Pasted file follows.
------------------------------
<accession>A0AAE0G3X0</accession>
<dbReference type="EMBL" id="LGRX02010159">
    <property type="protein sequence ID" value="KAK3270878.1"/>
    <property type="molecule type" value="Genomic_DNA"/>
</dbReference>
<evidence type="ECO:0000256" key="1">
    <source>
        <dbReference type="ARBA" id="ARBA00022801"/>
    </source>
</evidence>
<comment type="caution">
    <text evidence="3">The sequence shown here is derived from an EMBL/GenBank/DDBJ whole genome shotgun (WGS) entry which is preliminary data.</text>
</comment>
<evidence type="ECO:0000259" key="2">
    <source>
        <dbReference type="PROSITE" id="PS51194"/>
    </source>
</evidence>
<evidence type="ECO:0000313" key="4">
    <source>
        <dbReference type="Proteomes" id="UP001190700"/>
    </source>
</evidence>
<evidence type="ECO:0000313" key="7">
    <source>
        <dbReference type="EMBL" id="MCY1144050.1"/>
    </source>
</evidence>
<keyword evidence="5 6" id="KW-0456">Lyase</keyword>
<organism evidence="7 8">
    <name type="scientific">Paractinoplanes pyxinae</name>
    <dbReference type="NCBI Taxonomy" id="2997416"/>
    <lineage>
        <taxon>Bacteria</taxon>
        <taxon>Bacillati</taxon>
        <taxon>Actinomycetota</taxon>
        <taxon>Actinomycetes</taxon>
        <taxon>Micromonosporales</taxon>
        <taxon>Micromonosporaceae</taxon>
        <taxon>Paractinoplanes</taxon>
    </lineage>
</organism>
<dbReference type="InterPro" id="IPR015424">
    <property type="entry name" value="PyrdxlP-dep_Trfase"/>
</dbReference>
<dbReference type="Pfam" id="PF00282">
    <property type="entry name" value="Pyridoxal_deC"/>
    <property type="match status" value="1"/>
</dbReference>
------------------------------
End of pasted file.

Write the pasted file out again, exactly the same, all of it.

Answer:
<accession>A0AAE0G3X0</accession>
<dbReference type="EMBL" id="LGRX02010159">
    <property type="protein sequence ID" value="KAK3270878.1"/>
    <property type="molecule type" value="Genomic_DNA"/>
</dbReference>
<evidence type="ECO:0000256" key="1">
    <source>
        <dbReference type="ARBA" id="ARBA00022801"/>
    </source>
</evidence>
<comment type="caution">
    <text evidence="3">The sequence shown here is derived from an EMBL/GenBank/DDBJ whole genome shotgun (WGS) entry which is preliminary data.</text>
</comment>
<evidence type="ECO:0000259" key="2">
    <source>
        <dbReference type="PROSITE" id="PS51194"/>
    </source>
</evidence>
<evidence type="ECO:0000313" key="4">
    <source>
        <dbReference type="Proteomes" id="UP001190700"/>
    </source>
</evidence>
<evidence type="ECO:0000313" key="7">
    <source>
        <dbReference type="EMBL" id="MCY1144050.1"/>
    </source>
</evidence>
<keyword evidence="5 6" id="KW-0456">Lyase</keyword>
<organism evidence="7 8">
    <name type="scientific">Paractinoplanes pyxinae</name>
    <dbReference type="NCBI Taxonomy" id="2997416"/>
    <lineage>
        <taxon>Bacteria</taxon>
        <taxon>Bacillati</taxon>
        <taxon>Actinomycetota</taxon>
        <taxon>Actinomycetes</taxon>
        <taxon>Micromonosporales</taxon>
        <taxon>Micromonosporaceae</taxon>
        <taxon>Paractinoplanes</taxon>
    </lineage>
</organism>
<dbReference type="InterPro" id="IPR015424">
    <property type="entry name" value="PyrdxlP-dep_Trfase"/>
</dbReference>
<dbReference type="Pfam" id="PF00282">
    <property type="entry name" value="Pyridoxal_deC"/>
    <property type="match status" value="1"/>
</dbReference>